Gujarat Sarvodaya Mandal, Sampoorna Kranti Vidyalaya, Gujarat Vidyapith, Manviya Technology Forum and other organisations held a one-day conference on ‘Anti-nuclear struggles in India and Lessons from Fukushima’ on 27th August, 2011 in Ahmedabad. If lessons were not learnt and nuclear projects not re-thought about after Chernobyl, there was some hope that Fukushima would inspire the same. But the reactions of the nuclear establishments in Japan and India clearly show evidence to the contrary.TEPCO (the corporation running the Fukushima Nuclear power plant) and the powers-that-be have been very economical with the truth, and truth has come out in instalments ‘from other sources’. This is a sorry state of affairs in the information and technology driven 21st century. By the same token the Indian nuclear establishment has been arrogant in its approach to fears raised by both experts and affected people (such as those in Jaitapur). Their constant refrain has been ‘Indian experts are second to none’, and these technical matters better be left to experts.

Leaving matters of life and death to experts

If anyone thought that was reassuring consider the following (examples of leaving matters of life and death to experts):

  • we left the economy to economists and we have financial crashes worldwide every now and then and are not out of the most recent one since.
  • we leave justice to courts and we have any number of examples of problems hanging from Union Carbide, Bhopal to POSCO, Enron.
  • we leave health to doctors and hospitals (both private & public) we either get death or debt!
  • nuclear energy was left to experts and we had Three Mile Island, Chernobyl and Fukushima.

Kazue Suzuki of Japan is an activist with GreenPeace Japan. She addressed the conference over internet video, about how TEPCO misguided the people of Japan and the Government about the radiation releases. It took over a month for the company and the government to admit that there was a melt down at Fukushima. Even now the radiation level in many parts of Japan are at dangerous levels, however the citizens are kept in dark about that. Instead of trusting the company and the establishment people are themselves carrying radiation monitoring equipments to save themselves.

Leaving decisions about 8-10,000 MW nuclear power plants each in Jaitapur, Mithi Virdi, Haripura, Fatehabad, Kudankulam, Kovvada to NPCIL, DAE, AERB and their State advisors would indeed be very courageous. Suicidal actually!

While lay wisdom may be uncommon among experts it is the norm among common citizens. The conference brought together representatives of affected people from Tarapur, Jaitapur, Mithi Virdi, Fatehabad and Jadugoda (uranium mining). The common thread running through the presentations of the affected people – whether it is from sites where uranium mining takes place or where power plants are established – is that of lofty initial promises, the realisation of those promises being big black lies, targets not being met, employment not being generated, facts about health effects being hidden and sought to be covered up, and then excuses when the inevitable happens.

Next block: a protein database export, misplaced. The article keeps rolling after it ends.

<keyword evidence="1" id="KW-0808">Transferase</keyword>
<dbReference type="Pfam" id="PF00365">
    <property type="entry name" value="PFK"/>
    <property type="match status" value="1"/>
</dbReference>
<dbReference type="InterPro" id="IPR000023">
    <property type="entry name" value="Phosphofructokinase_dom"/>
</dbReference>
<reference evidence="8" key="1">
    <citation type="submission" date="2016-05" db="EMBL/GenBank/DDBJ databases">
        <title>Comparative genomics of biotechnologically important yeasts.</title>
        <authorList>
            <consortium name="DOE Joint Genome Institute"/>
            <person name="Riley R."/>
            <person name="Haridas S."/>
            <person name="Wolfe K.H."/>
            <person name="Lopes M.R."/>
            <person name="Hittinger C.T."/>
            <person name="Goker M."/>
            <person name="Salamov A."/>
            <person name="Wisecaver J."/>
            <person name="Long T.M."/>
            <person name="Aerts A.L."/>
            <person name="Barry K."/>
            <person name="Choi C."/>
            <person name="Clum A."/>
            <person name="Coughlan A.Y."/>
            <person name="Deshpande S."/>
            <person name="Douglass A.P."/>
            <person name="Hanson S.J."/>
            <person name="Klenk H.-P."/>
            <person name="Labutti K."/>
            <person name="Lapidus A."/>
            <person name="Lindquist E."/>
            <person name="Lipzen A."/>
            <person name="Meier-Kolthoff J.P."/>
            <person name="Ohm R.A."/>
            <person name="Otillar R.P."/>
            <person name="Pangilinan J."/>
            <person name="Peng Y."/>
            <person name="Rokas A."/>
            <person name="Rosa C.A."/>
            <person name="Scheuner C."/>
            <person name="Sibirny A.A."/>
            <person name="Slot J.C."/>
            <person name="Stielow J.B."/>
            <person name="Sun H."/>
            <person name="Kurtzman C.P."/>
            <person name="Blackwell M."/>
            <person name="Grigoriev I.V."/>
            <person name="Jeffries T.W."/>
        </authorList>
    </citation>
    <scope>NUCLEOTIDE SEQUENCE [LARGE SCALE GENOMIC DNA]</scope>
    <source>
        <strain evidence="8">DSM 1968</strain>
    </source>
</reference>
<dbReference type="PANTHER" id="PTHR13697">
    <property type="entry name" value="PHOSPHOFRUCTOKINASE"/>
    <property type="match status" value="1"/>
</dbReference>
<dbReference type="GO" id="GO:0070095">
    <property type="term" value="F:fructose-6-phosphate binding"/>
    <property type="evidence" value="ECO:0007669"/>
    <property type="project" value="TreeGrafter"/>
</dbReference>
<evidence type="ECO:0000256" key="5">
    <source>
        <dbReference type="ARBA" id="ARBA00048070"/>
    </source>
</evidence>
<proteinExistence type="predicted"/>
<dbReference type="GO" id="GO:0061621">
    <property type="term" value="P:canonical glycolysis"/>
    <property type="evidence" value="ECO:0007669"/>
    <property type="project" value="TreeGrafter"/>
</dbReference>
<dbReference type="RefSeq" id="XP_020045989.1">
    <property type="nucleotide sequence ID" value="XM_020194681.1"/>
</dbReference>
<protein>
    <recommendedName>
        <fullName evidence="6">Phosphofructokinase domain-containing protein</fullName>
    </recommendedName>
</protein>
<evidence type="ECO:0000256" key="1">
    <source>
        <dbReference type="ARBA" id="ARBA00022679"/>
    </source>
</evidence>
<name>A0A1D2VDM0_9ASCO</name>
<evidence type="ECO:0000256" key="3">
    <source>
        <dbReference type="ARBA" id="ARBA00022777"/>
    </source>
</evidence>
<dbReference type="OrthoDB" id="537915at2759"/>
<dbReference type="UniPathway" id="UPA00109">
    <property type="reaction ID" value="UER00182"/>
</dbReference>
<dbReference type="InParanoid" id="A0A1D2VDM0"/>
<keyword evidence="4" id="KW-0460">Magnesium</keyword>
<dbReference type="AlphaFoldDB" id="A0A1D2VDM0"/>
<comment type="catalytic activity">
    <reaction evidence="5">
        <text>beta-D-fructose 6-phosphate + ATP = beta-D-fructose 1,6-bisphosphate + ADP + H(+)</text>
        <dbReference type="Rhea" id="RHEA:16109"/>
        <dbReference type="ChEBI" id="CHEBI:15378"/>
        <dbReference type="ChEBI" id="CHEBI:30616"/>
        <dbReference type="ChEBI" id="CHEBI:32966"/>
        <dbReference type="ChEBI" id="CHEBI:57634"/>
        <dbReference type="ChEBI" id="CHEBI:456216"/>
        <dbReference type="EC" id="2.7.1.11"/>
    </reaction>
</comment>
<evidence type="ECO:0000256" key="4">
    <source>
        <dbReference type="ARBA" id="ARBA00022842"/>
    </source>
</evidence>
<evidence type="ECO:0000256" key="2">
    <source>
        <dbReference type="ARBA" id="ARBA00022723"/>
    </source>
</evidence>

That was tragic story Ashish Birulee of Jadugoda area narrated about UCIL’s mining operations and their impact in his area. UCIL has only lied to, covered up and brow-beaten affected people. UCIL has worked in their area for over 30-35 years and evidence of wanton environmental destruction and health effects is unmistakable for everyone except UCIL.

Whether it is an old operation like Jadugoda or a newly initiated one like Jaitapur lies only become damn lies. Vaishali Patil narrated how State violence is used to foist the project on an unwilling populace. At least three people have become martyrs in the struggle to resist the 10 000 MW monster.

The Mithi Virdi facts related by Lakhanbhai and Fatehabad story by Yashvir Arya highlighted the secrecy & sleaze of NPCIL’s operations.

Dr Surendra Gadekar and Dr Sanghamitra demolished the nuclear establishments ‘do-not-worry’ assurances with their detailed analysis and exposes of the aftermath of both Chernobyl and the ‘tragedy-in-progress’ Fukushima.

Alternatives to our existing power systems would encompass not just electricity generation alternatives like wind, solar or other renewable sources but as a first priority efficiency, cutting down on transmission & distribution losses, stoppage of indiscriminate use, controlling wasteful & unsustainable demand, lifestyle changes, reducing consumption and substantial incentives to efficient users etc. It was also discussed that India being a vast country and the difficulty of installing the grid everywhere meant that decentralised electricity generation and distribution had to be integrated in the mainstream power system planning and appropriate importance be given to it. Similarly, sustainable planning for remote area electrification had to be planned so that it could be installed as well as maintained instead of the current attitude of install and forget in RGGVY and similar schemes. There are a number of small scale experiments and models exist which could show the direction in implementing this.

Foregoing indiscriminate consumption is definitely let troublesome than Chernobyl and Fukushima. That has to be the way forward as referenda and or public policy shifts in Italy, Switzerland and Germany have shown.

News coverage of conference-

DNA India
Times of India

Times of India
India Everyday
Congoo
Newspolitan
Ahmedabad Breaking NEws
Samachar.com